According to Frege, any sentence that expresses a singular proposition consists of an expression (a proper name or a general term plus the definite article) that signifies an Object together with a predicate (the copula "is", plus a general term accompanied by the indefinite article or an adjective) that signifies (bedeuten) a Concept. Thus "Socrates is a philosopher" consists of "Socrates", which signifies the Object Socrates, and "is a philosopher", which signifies the Concept of being a philosopher.
This was a considerable departure from the traditional term logic, in which every proposition (i.e. sentence) consisted of two general terms joined by the copula "is".
The distinction was of fundamental importance to the development of logic and mathematics, leading to the ideas of an element, of a set, of the membership relation between element and set, and of empty and infinite sets.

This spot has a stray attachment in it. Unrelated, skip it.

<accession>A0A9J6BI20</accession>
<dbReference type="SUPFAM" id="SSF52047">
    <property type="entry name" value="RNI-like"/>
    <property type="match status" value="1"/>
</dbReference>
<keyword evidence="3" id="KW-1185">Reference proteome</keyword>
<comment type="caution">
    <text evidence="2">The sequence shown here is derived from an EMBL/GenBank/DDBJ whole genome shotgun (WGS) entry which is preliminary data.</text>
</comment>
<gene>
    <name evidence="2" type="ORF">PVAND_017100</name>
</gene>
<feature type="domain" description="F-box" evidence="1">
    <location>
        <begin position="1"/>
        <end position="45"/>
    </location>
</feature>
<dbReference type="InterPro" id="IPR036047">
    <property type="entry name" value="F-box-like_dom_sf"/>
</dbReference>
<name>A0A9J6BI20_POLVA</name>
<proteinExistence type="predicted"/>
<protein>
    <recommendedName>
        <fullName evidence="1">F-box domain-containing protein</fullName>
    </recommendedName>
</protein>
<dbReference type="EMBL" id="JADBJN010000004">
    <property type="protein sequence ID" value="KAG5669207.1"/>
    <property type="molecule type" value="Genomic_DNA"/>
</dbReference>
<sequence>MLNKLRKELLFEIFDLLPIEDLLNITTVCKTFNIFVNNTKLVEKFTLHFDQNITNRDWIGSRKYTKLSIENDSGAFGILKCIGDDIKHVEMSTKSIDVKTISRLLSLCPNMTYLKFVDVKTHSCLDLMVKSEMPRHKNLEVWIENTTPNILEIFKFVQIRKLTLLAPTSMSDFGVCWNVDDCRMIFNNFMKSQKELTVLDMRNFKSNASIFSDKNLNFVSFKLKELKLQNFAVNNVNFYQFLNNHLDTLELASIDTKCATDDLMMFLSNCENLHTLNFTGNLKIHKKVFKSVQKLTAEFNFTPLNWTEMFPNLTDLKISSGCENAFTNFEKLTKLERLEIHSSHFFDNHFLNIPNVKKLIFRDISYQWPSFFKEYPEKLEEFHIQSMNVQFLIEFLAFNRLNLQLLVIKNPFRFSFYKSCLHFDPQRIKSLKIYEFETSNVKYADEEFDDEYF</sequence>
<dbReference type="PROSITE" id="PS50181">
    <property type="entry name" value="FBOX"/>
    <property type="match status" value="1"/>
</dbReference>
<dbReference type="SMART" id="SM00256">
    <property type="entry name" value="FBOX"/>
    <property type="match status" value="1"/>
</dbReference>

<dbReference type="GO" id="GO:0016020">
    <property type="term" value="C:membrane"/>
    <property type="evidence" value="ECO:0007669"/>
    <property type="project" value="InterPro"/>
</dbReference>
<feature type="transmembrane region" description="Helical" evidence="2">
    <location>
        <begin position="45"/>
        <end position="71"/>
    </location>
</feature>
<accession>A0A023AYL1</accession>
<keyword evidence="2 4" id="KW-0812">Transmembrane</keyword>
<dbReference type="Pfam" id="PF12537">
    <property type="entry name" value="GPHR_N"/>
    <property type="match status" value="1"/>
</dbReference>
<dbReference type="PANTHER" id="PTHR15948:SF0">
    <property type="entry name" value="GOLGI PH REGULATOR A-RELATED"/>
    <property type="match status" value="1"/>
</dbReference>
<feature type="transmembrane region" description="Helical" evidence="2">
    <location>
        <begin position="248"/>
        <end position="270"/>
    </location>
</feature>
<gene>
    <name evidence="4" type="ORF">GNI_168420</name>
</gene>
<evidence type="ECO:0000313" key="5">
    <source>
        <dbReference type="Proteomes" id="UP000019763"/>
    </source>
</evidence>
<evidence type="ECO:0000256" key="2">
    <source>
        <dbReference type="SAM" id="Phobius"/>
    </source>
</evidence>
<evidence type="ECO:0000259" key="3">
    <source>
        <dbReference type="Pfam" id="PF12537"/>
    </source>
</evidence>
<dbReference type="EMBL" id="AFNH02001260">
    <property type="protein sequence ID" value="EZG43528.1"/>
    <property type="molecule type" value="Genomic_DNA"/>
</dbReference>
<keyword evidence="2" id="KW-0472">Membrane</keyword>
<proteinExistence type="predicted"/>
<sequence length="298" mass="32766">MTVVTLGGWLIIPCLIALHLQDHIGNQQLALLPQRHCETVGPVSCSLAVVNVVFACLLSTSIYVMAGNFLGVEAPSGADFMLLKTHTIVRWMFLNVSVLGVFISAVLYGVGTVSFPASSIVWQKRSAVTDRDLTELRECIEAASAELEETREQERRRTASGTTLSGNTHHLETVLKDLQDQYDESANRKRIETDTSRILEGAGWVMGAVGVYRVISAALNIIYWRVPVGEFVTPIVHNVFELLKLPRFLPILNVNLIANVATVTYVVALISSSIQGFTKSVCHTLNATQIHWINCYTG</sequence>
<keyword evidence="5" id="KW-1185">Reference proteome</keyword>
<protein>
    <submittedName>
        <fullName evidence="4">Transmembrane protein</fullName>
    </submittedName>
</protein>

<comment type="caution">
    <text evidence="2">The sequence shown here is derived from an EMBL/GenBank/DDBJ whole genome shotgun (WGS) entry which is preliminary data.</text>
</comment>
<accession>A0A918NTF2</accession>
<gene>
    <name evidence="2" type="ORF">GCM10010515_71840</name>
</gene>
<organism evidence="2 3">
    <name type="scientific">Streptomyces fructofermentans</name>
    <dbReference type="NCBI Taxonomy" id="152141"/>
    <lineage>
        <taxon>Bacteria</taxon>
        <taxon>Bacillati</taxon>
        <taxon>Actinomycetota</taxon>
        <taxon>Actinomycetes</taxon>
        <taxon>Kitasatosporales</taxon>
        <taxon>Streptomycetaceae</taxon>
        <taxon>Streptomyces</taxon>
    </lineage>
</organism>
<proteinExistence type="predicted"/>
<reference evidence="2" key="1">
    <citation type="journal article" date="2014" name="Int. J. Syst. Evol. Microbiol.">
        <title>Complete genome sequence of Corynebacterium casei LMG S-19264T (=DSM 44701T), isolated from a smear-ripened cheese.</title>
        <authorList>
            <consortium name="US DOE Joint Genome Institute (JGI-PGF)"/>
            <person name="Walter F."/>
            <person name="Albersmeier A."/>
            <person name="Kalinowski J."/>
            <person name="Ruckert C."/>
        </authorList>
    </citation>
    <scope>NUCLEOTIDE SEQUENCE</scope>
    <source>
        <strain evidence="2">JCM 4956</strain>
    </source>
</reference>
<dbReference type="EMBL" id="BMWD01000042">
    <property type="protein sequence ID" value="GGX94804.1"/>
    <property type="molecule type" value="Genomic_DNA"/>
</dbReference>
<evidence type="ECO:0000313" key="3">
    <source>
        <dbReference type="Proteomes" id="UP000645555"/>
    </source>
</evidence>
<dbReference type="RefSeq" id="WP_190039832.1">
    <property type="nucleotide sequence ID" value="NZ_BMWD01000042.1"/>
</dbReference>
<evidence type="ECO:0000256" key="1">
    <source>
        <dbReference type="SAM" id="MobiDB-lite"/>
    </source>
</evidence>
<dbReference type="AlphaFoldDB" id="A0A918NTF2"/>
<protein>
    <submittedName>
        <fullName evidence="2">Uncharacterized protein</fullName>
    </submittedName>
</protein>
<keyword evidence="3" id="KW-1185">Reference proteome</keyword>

Frege's definition leads to the famous difficulty or "awkwardness of language" that any expression purporting to signify a concept - Frege's example is "the concept horse" - is grammatically an expression that by his criterion signifies an Object. Thus "the concept horse is not a concept, whereas the city of Berlin is a city".
Anthony Kenny sought to justify the distinction, other philosophers such as Hartley Slater and Crispin Wright have argued that the distinguished category of entity cannot be associated with predication in the way that individual objects are associated with the use of singular terms.